Most movies that break out of the pack, with their own special blend of technique and vision, can be said to defy categories. But Alfonso Cuarón’s Gravity, which drew massive audiences this weekend and, I suspect, spoke to them (as it did to me) in a powerful and transporting way, may be a unique case. Offhand, I can’t name a science fiction movie that mesmerizes you because it feels at once so novel and so retro, so thrillingly forward-thinking and so exquisitely cast from the visual poetry of a long-ago era. Just think about it: READ FULL STORY
Tag: George Clooney (11-20 of 69)
Warner Bros.’ $100 million Alfonso Cuarón-directed thriller Gravity blasted off on its opening weekend at the box office, scoring a stunning $55.6 million from 3,575 theaters. The sci-fi title, which stars Sandra Bullock and George Clooney, set a new October opening weekend record, surpassing Paranormal Activity 3‘s $52.6 million debut in 2011.
Gravity also marks the best-ever debut for both of its stars, beating Bullock’s $39.1 million start for this summer’s The Heat (talk about having a great year at the box office!) and Clooney’s $42.9 million debut for Batman & Robin in 1997. And to put a cherry on top of Warner Bros.’ incredible weekend, audiences issued Gravity an excellent “A-” CinemaScore grade, which will yield great word-of-mouth for weeks to come. READ FULL STORY
Box office update: 'Gravity' blasts off with $17.5 million Friday, could hit $50 million for the weekend
Warner Bros.’ $80 million thriller Gravity demonstrated some major pull on its opening day at the box office. The film, which stars Sandra Bullock and George Clooney as stranded astronauts, scored a tremendous $17.5 million on its first day, which puts the film on pace for a weekend in the $50 million range.
Gravity will almost certainly become the best opening weekend ever for both of its stars, surprassing Bullock’s $39 million start for The Heat earlier this year and Clooney’s $42.9 million debut for Batman & Robin in 1997. It looks like Warner Bros.’ bold, stylish ad campaign has paid off. READ FULL STORY
A paradox of watching special-effects films in the all-fantasy-all-the-time CGI era is that you can go to the movies every week, especially in the summer, and experience things that really ought to seem magical — a man of steel zipping through the air, an endless zombie army shimmying over a wall, cracks opening in the earth as the world ends — and as entertaining as much of this stuff is, none of it, at heart, leaves you truly, deeply amazed, because eye-popping visual miracles have become so routine that they’re simply the new normal. (How far we’ve evolved from the days of “You’ll believe a man can fly!”) But when you watch Gravity, a tale of floating astronauts starring Sandra Bullock and George Clooney, set in what used to be called outer space (and now might be called 600 kilometers over the earth), you may find yourself thinking, over and over again, “How the heck did they do that?” It’s not because you’re seeing anything that’s all that outrageously fanciful. Gravity, though it’s set in space, isn’t really science fiction. It’s a drama built around the technology of space travel as it more or less exists today. What’s astonishing about the film is its hypnotic seamlessness — the way that the director, Alfonso Cuarón, using special effects (and 3D) with a nearly poetic simplicity and command, places us right up there in space along with the people on screen.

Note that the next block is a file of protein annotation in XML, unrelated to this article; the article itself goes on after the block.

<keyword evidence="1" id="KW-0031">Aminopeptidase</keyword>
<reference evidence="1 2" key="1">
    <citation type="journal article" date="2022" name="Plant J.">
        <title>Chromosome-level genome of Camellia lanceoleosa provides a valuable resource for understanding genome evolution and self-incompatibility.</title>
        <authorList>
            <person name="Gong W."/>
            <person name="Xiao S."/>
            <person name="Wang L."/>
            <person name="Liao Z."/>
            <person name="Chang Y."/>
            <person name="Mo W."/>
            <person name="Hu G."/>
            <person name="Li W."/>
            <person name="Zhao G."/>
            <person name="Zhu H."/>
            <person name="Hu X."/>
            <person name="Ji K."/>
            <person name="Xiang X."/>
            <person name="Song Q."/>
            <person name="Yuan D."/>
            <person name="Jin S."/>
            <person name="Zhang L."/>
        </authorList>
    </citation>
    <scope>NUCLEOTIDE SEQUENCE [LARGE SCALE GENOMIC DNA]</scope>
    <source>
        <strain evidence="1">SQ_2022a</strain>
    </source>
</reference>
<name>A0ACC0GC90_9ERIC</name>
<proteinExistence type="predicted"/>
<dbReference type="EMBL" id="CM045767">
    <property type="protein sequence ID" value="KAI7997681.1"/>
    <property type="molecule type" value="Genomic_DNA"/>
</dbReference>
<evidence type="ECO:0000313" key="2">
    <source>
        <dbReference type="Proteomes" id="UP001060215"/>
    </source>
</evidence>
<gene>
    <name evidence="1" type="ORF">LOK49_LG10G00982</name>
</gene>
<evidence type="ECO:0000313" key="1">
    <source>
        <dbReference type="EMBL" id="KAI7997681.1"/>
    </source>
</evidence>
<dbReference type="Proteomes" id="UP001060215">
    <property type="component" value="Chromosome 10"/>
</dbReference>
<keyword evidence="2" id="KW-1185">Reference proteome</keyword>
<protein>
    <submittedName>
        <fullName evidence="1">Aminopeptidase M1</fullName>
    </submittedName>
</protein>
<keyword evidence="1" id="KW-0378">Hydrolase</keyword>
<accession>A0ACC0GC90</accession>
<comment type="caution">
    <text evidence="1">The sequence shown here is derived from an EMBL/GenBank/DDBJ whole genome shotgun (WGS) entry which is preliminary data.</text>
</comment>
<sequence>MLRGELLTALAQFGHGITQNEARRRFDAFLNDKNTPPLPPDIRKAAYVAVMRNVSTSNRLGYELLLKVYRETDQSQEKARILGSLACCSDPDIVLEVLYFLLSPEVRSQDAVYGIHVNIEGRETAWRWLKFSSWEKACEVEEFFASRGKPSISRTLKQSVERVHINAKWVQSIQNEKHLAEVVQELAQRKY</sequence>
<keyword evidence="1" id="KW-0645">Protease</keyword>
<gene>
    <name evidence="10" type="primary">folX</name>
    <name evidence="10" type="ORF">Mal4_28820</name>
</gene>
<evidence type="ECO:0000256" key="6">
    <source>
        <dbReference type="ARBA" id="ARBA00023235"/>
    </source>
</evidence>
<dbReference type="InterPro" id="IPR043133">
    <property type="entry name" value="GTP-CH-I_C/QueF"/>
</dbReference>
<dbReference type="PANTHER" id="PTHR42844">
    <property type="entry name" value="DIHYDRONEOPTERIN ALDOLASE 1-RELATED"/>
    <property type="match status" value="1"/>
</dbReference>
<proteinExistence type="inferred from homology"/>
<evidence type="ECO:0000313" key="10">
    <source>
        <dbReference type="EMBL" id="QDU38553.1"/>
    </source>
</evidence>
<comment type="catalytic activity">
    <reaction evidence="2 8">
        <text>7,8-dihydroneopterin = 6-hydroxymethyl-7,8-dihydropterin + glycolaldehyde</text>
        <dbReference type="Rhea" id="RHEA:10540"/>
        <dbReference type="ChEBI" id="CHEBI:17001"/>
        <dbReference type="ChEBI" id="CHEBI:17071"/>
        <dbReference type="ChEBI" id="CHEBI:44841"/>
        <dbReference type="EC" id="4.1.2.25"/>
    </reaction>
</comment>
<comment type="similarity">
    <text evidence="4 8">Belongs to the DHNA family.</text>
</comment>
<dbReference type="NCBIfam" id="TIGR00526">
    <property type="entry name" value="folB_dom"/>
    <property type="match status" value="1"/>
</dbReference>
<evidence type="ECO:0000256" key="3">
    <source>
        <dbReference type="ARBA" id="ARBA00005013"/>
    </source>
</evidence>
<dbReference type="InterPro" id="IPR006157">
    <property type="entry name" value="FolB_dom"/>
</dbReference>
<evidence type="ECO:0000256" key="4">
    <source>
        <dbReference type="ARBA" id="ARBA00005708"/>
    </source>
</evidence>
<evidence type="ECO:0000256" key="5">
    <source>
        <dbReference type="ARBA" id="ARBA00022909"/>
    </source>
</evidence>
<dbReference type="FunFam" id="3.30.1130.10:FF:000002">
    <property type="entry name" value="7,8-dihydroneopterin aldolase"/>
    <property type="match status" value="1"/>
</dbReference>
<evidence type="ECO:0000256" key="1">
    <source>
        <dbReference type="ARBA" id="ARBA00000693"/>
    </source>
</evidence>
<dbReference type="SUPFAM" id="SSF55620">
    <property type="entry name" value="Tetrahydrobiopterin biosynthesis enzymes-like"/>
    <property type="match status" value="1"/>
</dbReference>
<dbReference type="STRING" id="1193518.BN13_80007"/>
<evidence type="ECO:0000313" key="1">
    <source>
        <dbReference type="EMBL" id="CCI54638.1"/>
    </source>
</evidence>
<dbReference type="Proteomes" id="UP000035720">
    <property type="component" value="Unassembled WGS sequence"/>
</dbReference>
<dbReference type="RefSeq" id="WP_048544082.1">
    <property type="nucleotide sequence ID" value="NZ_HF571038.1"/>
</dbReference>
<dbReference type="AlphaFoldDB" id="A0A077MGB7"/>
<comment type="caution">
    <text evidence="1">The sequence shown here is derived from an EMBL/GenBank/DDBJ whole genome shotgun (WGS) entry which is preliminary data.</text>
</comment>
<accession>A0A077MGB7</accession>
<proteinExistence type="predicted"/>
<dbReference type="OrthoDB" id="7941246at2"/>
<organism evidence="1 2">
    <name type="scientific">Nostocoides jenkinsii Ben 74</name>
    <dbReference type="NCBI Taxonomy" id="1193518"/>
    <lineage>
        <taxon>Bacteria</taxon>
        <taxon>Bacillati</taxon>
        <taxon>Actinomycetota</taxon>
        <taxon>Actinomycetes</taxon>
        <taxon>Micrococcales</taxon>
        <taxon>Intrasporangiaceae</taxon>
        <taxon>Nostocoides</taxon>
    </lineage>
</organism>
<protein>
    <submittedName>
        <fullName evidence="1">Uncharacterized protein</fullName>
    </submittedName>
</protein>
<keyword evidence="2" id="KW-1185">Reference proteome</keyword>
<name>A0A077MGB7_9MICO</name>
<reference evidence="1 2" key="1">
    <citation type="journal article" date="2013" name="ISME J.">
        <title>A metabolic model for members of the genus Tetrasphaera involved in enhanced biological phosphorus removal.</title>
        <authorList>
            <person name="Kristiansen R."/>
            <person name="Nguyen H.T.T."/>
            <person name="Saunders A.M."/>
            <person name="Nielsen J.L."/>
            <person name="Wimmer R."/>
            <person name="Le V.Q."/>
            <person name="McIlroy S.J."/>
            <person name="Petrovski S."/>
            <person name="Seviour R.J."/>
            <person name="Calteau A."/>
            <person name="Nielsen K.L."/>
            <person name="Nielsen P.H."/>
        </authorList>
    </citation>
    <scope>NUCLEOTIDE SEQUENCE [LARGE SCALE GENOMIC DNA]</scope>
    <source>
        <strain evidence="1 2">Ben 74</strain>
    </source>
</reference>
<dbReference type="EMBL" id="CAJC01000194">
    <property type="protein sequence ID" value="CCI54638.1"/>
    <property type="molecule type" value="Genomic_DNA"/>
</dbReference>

From the first second of the just-released Gravity trailer, viewers are put right inside Sandra Bullock’s space suit — and it’s beyond terrifying. The actress relays a mixture of helplessness, fear, and confusion as her astronaut, Dr. Ryan Stone, goes hurtling through space with nothing in sight but stars and a distant Earth. She also has the dulcet tones of George Clooney’s voice in her ear, but even that can’t calm her down.
The two-minute-plus trailer is the longest look yet at the Alfonso Cuarón-directed space thriller, but we’re still left wondering just what a feature-length version of this story will look like. Take a sneak peek here:
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Disney is officially cutting the ribbon on Tomorrowland.
The Brad Bird-directed sci-fi film began shooting a little over two weeks ago, and secrecy has remained tight on the project, which stars George Clooney and Hugh Laurie, and takes its title from the futuristic section of Disneyland. Today the studio sent out its start-of-production announcement, which confirmed a few plot points — but left a lot still unclear.
Here’s a Nazi Germany story you may not know: There was a real platoon tasked with going behind enemy lines to retrieve art masterpieces stolen by the Nazis, and the men — featuring museum directors, curators and art historians –enlisted with that very idea in mind. “We’ve got to do our best to protect bridges, landmarks and art before the Nazis destroy everything,” George Clooney’s character explains in the trailer for the new movie The Monuments Men. Based on Robert Edsel’s book, the based-on-a-true-story action-thriller has a lighter tone than most World War II Hollywood pictures.
In addition to leading man, the film will be a Clooney tour de force, which will feature the Oscar-winner also directing, as well as co-writing and producing. The dream cast will also star Matt Damon, John Goodman, Bill Murray and Cate Blanchett and has an Oscar-bait ready release date of Dec. 18.
Watch below: READ FULL STORY
The desperate astronauts are reaching, scrambling, grasping at anything they can get their hands on.
They end up seizing on the viewer’s throat.
Warner Bros. has released even more new clips from the upcoming Alfonso Cuaron-directed survival saga Gravity, with Sandra Bullock and George Clooney as two space walkers cut adrift in orbit after an accident rips apart their shuttle.
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